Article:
In State v. White, supra, our Supreme Court made it clear that the courts ought not change an established legal doctrine, particularly where the Legislature had received recommendation that a statute be adopted to provide a civil remedy for the establishment of paternity and the obligation of support against the father of illegitimate children. For this reason plaintiffs conclusion in this case, that the crime infers a civil support obligation enforceable in a civil cause, fails because the Legislature has had the distinction between civil and criminal enforcement brought to its attention, and has rejected civil enforcement in favor of criminal. The Legislature of the State of Missouri has established the policy for this State in regard to the so-called "Bastardy" actions and civil actions to establish paternity and to require the support of illegitimate children by persons found to be their parents. The policy is a negative one of consistently refusing to authorize such a proceeding or cause of action.
In the 64th General Assembly (1947) and the 66th General Assembly (1951) identical bills were introduced, providing a detailed *169 method of establishing paternity and requiring support. House Bill 119 of the 64th General Assembly passed the House and never came out of the Senate Committee to which it was referred. House Bill 274 of the 66th General Assembly was reported out "do not pass" by the House Committee to which it was referred.
Of special significance is House Bill 543 of the 70th General Assembly. This was a simple bill which we set forth in full."AN ACT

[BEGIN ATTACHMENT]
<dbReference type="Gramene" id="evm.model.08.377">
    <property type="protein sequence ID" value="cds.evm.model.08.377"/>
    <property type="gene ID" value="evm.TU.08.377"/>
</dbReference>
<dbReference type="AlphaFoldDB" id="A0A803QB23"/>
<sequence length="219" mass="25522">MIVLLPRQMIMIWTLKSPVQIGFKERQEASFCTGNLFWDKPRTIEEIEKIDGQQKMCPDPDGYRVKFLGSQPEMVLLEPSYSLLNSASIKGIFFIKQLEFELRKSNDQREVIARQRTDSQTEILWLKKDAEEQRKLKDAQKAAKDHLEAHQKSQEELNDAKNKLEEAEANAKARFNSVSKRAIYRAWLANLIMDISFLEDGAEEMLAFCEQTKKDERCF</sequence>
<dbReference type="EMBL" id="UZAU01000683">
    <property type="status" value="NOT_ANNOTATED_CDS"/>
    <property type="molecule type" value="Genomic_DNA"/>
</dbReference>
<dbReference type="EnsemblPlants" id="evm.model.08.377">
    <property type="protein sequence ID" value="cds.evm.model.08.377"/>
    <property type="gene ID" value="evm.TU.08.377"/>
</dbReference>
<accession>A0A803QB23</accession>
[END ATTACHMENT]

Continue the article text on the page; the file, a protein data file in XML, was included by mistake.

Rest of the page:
"Relating to the support and maintenance of illegitimate children. Be it enacted by the General Assembly of the State of Missouri, as follows:
"Section 1. The father as well as the mother of an illegitimate child must give him support and education suitable to his circumstances. A civil suit to enforce such obligations may be maintained in behalf of a minor illegitimate child, by his mother or guardian, or by a guardian ad litem appointed upon the written application or with the consent of the mother; provided that such application or consent shall not be necessary if the mother is dead or incompetent."
This bill was reported out by the House Committee to which it was referred with a recommendation of "do not pass." Thus it appears that within the last 17 years the General Assembly of the State of Missouri has three times rejected the concept of a civil determination of paternity and support in the matter of illegitimate children. By such action the General Assembly has said that the public policy of the State of Missouri is the law under the decisions of the Supreme Court and the Courts of Appeal which have held that there is no civil obligation for the support of illegitimate children as far as the fathereither alleged or admittedis concerned. The actions of the Legislature in this regard are an effective answer to plaintiffs' argument that the Courts should alter the present common law of Missouri.
The judgment is affirmed.
All concur, including DEW, Special Commissioner.